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I’ve been writing and reading a lot about exotic mortgages – interest-only or negative-amortization loans, where borrowers pay no principal and often just part of the interest for the initial period of the loan.
These loans have been the focus of a bunch of attention lately. They’re attractive to borrowers because of the low payments (or the option to make a low payment once in a while), and the way they allow many people to “stretch” into a house they couldn’t otherwise afford, while they wait (or hope) expectantly for a raise at work or some other financial blessing.
What might cause a problem is when the loans reset – when the borrowers have to start paying interest AND principal, at variable interest rates. In a recent story, we reported the latest data from FirstAmerican LoanPerformance about how many of these mortgages had been taken out in San Diego.
In the first five months of this year, 67.8 percent of the purchased and refinanced mortgages in San Diego were either interest-only or negative-amortization loans.
Last year, 68.8 percent of local mortgages were exotic loans. In 2004, these types of loans made up 57.7 percent of the pie. Only a quarter of mortgages were interest-only or negative-amortization in 2003, and only 11 percent were exotic in 2002.
But when I talked Friday with LoanPerformance vice president Bob Visini, he mentioned an important fact – ARMs (the category the exotic loans fit into) are not a majority of the active loans in San Diego right now.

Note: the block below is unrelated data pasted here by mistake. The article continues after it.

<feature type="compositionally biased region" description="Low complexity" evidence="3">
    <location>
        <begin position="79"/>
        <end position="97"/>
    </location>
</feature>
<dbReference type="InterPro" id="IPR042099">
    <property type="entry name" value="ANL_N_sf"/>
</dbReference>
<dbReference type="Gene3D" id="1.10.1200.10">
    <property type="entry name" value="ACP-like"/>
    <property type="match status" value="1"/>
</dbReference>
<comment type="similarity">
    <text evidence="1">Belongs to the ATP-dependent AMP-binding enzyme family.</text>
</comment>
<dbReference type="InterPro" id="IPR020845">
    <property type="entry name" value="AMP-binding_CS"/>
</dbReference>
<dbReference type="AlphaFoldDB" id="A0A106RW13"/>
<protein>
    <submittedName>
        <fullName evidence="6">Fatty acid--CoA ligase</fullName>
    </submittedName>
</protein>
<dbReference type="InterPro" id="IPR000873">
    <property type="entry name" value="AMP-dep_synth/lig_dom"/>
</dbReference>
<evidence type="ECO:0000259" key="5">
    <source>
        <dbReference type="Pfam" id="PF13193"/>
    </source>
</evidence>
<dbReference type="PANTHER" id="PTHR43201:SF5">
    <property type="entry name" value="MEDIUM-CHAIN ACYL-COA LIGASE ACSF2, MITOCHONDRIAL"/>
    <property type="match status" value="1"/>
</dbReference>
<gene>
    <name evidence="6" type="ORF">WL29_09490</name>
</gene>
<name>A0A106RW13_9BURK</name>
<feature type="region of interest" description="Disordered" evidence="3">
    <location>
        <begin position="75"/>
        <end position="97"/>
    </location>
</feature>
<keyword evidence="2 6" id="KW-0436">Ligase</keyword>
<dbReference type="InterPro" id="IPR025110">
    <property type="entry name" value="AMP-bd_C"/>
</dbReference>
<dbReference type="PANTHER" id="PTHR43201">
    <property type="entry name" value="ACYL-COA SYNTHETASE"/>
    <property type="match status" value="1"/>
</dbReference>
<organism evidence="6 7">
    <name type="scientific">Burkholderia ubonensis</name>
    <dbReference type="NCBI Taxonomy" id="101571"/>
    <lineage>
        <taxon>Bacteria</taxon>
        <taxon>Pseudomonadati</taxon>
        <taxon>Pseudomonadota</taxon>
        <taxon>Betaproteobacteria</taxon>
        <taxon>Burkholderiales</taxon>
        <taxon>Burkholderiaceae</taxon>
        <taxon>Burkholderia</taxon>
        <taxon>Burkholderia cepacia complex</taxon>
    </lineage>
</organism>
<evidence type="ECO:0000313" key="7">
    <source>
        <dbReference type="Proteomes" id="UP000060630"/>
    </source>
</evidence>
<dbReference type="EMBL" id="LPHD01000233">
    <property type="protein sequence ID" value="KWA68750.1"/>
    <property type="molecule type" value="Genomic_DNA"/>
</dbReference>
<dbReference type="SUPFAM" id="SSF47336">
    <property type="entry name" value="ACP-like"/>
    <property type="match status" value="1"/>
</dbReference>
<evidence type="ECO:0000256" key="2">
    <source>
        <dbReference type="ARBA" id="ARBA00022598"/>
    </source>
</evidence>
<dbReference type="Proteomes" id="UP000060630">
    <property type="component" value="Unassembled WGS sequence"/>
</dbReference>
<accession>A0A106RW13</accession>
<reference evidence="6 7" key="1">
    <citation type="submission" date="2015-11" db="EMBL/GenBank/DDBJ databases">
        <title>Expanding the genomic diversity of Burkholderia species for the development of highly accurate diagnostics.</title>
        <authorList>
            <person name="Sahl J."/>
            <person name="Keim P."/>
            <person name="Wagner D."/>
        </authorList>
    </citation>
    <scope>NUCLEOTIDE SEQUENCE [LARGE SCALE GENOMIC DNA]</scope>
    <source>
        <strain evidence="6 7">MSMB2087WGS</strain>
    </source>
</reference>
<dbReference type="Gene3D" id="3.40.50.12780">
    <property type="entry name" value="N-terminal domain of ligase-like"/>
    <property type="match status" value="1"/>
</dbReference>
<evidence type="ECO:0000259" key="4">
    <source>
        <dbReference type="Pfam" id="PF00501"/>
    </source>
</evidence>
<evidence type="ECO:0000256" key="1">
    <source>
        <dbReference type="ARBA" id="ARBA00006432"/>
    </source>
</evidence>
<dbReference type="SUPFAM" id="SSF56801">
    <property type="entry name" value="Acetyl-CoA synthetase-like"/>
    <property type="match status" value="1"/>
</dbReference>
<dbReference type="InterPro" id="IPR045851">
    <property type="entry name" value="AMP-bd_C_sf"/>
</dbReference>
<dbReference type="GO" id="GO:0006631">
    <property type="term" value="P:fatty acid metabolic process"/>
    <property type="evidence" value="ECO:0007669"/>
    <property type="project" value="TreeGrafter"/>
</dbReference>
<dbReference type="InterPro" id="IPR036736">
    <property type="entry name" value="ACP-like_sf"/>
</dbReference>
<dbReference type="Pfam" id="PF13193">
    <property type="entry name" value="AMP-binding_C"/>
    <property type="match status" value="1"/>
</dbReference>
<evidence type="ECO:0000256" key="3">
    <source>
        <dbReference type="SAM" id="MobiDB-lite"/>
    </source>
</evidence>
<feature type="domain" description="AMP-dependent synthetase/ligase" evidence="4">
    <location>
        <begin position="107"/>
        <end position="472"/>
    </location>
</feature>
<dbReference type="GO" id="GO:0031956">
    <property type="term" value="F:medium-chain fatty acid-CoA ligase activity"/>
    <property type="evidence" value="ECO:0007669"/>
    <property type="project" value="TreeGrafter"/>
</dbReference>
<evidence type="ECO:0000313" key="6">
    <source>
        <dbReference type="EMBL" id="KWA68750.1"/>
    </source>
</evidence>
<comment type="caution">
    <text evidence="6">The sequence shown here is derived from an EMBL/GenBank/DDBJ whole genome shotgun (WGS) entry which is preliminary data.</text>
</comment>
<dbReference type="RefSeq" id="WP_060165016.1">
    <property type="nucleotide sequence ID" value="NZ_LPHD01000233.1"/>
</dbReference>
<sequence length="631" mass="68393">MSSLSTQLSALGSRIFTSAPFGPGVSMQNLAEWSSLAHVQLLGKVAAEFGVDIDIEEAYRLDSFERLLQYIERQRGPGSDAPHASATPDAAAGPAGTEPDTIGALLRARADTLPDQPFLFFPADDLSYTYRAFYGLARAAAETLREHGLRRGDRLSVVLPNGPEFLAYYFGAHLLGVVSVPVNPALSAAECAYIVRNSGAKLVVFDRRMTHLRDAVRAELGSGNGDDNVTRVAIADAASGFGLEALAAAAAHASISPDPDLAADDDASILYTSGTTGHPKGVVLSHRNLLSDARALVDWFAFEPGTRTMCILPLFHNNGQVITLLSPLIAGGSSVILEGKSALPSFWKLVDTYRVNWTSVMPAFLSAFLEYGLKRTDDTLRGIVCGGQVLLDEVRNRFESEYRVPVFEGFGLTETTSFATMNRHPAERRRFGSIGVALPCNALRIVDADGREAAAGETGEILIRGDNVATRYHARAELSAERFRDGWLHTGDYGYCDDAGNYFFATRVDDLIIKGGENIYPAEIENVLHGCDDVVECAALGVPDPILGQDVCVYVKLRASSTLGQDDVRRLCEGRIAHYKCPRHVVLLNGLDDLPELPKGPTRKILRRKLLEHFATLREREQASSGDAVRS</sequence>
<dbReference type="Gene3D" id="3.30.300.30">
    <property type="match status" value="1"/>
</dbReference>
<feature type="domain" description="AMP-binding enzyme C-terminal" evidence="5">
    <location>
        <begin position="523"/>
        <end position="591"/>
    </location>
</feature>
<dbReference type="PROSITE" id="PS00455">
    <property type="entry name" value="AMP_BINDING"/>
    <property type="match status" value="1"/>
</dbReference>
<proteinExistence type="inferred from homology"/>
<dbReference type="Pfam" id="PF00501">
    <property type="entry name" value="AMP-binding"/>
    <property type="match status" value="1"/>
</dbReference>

“It’s not all bad news,” he said. Because these loans have only been popular for a few years (only 1 percent of loans in San Diego in 2002 and 2003 were negatively amortized), the majority of mortgages being paid by all San Diego homeowners are the traditional, fixed-rate loans.
Visini sent me LoanPerformance’s estimate today for the San Diego active portfolio of loans as of June 2006. He said 69 percent are fixed, while 31 percent are adjustable-rate.
So, Visini points out, while he and his colleagues are still concerned about the chunk of people who will be facing resets in the near future, they don’t expect the entire home-loan economy to tank.
That places the exotic mortgage phenomenon as a piece of a larger pie, if you will. Exotic pie – sounds like a sweet treat. Anybody have a recipe?
On a related note, if you click over to the Calculated Risk blog and scroll down to that blogger’s post called “ABC: Odd Todd on Real Estate” you’ll find a great explainer, cartoon-style, on these loans from an ABC broadcast in June 2005.